“A Redistricting Surprise in New York: A Map That Plays Few Favorites”


When New York’s top court ordered the state to redraw its congressional map late last year, the state’s ruling Democrats were widely expected to exploit the opening to aggressively reshape district lines in their favor.

But on Thursday, a bipartisan state commission created to guide the redistricting process overwhelmingly approved a new proposed map that looks a lot like the current court-drawn map that helped Republicans pick up seats in 2022.

The panel’s 9-to-1 vote now thrusts a politically and legally thorny choice on the state’s Democratic-led Legislature. It can rubber-stamp the compromise, dashing the hopes of Representative Hakeem Jeffries and other Democrats in Washington, or reject it and risk ending up back in court by pushing for more favorable lines.

The answer could have far-reaching consequences for the national fight for control of the House this fall, where New York’s swing seats alone could be enough to tip the contest.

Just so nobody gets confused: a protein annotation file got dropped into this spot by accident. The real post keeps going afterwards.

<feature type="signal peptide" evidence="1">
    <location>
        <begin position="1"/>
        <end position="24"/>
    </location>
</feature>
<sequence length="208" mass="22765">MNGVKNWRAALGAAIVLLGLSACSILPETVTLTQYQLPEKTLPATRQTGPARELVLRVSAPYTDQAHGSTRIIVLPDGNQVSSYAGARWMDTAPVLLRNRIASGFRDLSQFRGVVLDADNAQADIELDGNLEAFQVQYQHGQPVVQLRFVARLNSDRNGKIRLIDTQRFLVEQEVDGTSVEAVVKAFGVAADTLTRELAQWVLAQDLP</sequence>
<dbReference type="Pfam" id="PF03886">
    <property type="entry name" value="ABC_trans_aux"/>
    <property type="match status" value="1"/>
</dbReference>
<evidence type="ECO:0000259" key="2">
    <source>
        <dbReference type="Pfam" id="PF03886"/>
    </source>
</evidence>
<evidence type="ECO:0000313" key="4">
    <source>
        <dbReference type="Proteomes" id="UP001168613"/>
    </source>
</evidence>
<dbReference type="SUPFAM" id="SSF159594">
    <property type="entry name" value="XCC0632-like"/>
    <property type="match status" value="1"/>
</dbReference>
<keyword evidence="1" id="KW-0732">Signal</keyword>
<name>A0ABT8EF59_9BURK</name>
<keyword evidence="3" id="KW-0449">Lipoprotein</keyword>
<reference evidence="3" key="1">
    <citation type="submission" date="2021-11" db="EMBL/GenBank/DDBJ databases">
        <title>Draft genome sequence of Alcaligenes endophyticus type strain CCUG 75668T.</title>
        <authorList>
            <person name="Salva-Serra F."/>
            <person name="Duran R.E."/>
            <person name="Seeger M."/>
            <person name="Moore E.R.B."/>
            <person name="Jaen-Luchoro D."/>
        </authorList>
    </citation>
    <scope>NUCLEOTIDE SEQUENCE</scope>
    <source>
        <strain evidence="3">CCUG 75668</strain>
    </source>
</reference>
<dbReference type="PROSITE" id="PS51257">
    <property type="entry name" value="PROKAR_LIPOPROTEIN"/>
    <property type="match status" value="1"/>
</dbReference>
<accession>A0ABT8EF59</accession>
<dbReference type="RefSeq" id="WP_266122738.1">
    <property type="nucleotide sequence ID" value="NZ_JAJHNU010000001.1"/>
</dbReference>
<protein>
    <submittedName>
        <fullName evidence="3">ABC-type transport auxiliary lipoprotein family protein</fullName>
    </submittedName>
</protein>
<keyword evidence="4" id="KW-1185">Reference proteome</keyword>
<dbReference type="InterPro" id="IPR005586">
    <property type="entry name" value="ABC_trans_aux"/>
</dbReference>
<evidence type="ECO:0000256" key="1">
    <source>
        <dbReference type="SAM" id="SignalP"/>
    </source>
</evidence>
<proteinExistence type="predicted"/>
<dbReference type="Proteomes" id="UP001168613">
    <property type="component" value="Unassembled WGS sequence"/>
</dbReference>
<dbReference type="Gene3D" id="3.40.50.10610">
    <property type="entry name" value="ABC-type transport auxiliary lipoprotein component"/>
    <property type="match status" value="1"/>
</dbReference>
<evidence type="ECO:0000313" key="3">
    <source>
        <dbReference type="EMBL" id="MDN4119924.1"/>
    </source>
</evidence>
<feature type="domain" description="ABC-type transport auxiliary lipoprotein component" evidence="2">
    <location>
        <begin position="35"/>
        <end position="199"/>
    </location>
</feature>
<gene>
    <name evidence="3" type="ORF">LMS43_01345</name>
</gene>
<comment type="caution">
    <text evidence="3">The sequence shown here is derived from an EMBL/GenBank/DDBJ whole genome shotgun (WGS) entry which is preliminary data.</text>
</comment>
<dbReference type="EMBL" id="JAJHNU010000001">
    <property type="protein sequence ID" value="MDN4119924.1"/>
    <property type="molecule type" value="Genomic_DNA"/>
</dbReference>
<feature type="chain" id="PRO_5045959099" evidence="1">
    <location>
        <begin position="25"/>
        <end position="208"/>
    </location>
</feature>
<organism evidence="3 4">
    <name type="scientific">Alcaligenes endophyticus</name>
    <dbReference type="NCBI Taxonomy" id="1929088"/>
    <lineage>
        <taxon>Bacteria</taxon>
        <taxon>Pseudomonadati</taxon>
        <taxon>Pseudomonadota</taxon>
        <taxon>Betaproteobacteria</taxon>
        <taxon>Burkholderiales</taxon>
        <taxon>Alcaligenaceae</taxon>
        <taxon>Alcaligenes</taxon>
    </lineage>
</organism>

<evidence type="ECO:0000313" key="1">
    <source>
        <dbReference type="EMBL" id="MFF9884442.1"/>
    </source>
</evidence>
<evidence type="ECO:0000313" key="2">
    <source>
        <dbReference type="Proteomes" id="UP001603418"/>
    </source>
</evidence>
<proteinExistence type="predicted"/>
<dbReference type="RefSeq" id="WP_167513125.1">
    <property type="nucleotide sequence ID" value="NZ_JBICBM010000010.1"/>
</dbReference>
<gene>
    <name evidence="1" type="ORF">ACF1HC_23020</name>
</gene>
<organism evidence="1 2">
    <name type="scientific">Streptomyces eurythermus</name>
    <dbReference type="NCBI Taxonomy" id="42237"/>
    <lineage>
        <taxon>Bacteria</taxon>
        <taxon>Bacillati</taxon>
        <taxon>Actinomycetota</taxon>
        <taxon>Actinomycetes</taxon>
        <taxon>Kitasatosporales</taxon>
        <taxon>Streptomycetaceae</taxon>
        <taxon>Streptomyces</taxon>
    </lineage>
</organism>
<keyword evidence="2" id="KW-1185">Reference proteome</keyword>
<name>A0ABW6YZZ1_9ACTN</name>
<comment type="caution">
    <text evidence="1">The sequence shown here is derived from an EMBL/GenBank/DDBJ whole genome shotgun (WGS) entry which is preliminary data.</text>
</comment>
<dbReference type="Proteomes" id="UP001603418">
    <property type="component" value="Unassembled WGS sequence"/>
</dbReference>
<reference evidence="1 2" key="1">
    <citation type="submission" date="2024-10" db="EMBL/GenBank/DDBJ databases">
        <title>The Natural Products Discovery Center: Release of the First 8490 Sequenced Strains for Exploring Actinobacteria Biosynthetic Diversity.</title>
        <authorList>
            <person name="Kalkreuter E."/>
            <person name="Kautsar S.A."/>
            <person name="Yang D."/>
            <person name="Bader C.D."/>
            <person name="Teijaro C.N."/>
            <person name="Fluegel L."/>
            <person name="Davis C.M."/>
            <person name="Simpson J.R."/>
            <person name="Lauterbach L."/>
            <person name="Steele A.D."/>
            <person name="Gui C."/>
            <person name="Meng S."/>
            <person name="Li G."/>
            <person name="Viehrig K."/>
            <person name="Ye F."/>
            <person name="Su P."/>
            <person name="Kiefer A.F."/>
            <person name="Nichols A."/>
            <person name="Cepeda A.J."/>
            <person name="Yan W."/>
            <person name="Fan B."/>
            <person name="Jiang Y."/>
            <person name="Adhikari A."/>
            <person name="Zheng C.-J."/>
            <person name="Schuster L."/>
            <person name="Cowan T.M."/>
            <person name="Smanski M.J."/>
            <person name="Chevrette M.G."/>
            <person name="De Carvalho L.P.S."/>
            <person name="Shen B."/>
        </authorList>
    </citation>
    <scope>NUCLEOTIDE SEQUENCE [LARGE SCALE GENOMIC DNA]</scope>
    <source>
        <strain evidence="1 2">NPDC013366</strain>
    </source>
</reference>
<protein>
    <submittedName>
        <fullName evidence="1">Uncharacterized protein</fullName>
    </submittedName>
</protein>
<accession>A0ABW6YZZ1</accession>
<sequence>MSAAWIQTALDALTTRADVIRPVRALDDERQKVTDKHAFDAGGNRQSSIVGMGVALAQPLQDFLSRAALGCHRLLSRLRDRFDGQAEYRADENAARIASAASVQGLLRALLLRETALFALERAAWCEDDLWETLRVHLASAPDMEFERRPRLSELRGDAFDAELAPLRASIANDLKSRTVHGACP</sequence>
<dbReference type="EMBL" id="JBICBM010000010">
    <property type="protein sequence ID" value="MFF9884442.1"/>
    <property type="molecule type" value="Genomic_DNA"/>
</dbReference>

The commission’s map includes modest tweaks that would help Democrats flip one seat in Syracuse, and would most likely make a pair of vulnerable incumbents — one Democrat and one Republican — safer in the Hudson Valley.

But it does not touch lines on Long Island or in Westchester County, both major suburban battlegrounds where Democratic campaigns were looking for a leg up, or on Staten Island, where the party has long coveted a right-leaning seat. Even subtle shifts in those areas could have made a handful of Republican-held seats virtually unwinnable for incumbents in November.

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